Forget nightly baths... I let my children go three days or more without one: Mummy blogger tells parents that 'only washing your kid if he stinks or is visibly dirty' is better for their skin

  • Parenting blogger says nightly baths caused her son to have mild eczema 
  • When Lauren Knight's family grew she wasn't always able to bath kids 
  • Ms Knight says: 'wash your kid if he stinks or is visible dirty'
  • She recommends using good old fashioned soap and water to wash hands

A parenting blogger is claiming that a soothing night time bathing routing for your child may not be such a good thing for their skin after all. 

Lauren Knight, a parenting blogger based in the US, says that constant bathing of her eldest son at night when he was a baby was the reason he developed mild eczema on his back and legs.

And when Ms Knight had two more sons, she and her husband weren't always able to give their boys their nightly bath.

Scrubbing up: Mum blogger says that soothing nightly baths caused her son to have mild ezcema as a baby

Scrubbing up: Mum blogger says that soothing nightly baths caused her son to have mild ezcema as a baby

Playtime: She noticed her oldest boy's skin healthier and less irritated going three or more days without a bath

Playtime: She noticed her oldest boy's skin healthier and less irritated going three or more days without a bath

Playing in the dirt: Ms Knight said society's attitude towards cleanliness is linked with unhygienic practices

Playing in the dirt: Ms Knight said society's attitude towards cleanliness is linked with unhygienic practices

'During the times our children went for three (or more, I admit) days without a bath, I noticed that our oldest boy's skin seemed healthier and less irritated,' Ms Knight said on Essential Baby.

She said that society's attitude towards cleanliness is linked with unhygienic practices, particularly doctors during the 1600 to 1800s who attended to one birth next to another birth without washing their hands and causing infections.

The germaphobia developed is tied with overuse of anti-bacterial products.

Ms Knight noted biology professor Dr Rob Dunn who wrote in his book that the medical community's hard work to get rid of harmful bacteria led to the development of anti-bacterial products.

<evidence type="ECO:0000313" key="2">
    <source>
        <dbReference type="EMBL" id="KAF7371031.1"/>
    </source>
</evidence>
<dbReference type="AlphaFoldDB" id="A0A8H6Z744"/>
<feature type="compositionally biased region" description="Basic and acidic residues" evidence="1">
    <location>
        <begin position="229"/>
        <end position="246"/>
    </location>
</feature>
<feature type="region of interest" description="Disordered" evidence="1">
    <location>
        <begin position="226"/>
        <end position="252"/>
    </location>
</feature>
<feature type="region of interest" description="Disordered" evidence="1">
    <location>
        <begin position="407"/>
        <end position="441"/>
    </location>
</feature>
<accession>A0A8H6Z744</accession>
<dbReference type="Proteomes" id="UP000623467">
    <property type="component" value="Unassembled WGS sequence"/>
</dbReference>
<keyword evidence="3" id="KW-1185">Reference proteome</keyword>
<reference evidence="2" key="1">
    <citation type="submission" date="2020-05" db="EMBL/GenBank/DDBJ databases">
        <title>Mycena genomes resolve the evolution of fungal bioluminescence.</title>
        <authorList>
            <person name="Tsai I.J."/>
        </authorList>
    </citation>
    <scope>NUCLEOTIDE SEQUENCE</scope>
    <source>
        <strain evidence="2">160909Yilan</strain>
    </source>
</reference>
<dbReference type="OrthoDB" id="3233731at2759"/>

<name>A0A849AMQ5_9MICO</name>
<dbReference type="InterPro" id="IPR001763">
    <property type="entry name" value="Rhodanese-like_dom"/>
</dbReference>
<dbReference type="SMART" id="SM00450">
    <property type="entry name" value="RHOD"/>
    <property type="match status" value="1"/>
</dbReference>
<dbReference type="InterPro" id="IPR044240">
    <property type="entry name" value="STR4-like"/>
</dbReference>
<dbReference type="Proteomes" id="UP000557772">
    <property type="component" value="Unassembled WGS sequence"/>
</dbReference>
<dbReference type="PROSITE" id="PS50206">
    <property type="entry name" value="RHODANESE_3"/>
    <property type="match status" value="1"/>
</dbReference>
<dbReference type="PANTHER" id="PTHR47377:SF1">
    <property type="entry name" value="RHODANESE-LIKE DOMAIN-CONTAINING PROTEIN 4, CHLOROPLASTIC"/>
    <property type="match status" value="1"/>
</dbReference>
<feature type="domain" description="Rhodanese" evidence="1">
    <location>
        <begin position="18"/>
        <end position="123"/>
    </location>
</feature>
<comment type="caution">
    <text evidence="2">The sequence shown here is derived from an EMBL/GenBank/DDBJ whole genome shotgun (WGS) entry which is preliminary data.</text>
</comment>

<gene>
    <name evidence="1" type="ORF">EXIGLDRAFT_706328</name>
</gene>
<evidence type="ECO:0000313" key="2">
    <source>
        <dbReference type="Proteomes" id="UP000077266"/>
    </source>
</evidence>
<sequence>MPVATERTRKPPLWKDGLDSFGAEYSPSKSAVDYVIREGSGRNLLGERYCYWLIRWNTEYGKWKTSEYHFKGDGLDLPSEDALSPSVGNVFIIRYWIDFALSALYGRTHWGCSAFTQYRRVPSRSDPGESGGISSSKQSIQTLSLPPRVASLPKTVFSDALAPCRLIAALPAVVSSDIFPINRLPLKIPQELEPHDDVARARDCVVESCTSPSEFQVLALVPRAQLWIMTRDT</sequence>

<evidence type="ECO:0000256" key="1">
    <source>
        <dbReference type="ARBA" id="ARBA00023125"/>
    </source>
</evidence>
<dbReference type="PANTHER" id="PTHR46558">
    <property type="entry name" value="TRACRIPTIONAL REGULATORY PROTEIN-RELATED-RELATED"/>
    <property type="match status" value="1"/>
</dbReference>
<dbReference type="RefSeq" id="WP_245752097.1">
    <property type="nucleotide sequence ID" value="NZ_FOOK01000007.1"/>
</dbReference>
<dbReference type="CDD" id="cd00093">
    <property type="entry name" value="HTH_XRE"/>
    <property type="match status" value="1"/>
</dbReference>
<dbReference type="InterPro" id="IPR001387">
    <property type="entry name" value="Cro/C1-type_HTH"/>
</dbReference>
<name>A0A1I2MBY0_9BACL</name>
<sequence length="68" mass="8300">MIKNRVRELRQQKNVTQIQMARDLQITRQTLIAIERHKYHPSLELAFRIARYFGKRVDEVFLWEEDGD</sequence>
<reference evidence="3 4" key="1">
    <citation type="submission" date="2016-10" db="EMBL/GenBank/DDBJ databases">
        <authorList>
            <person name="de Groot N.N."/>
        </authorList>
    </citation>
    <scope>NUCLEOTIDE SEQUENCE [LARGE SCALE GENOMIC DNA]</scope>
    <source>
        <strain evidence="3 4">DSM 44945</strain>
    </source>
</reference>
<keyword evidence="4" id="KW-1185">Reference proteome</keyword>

The overuse of antibacterial wipes and gels has potential to do more harm than good to our bodies and their immune system.

Getting messy: development of anti-bacterial products and its overuse has potential to do more harm

Getting messy: development of anti-bacterial products and its overuse has potential to do more harm

Outdoor play: Kids between six to eleven once or twice a week, or every time after messy outdoor play

Bath time: She says 'spot clean with a washcloth between baths... I'm willing to bet everyone will be happier'

Bath time: She says 'spot clean with a washcloth between baths... I'm willing to bet everyone will be happier'

'We have become accustomed to antibacterial wipes and gels; parents carry around mini bottles of hand sanitisers and are encouraged to douse their children's hands in the liquid during every public outing,' she said. 

Ms Knight says the American Academy of Dermatology recommends kids between six to eleven once or twice a week, or every time after messy outdoor play.

BabyCentre.com.au recommends washing a baby two or three times a week, but in between baths to wash baby's face regularly, bottom are after nappy changes and wiping of any other mess that your baby makes.

But when it comes to bathing your child she says; 'wash your kid if he stinks or is visible dirty... Wash hands regularly with good old fashioned soap and water, and spot clean with a washcloth between baths, and I'm willing to bet everyone will be happier.'

  

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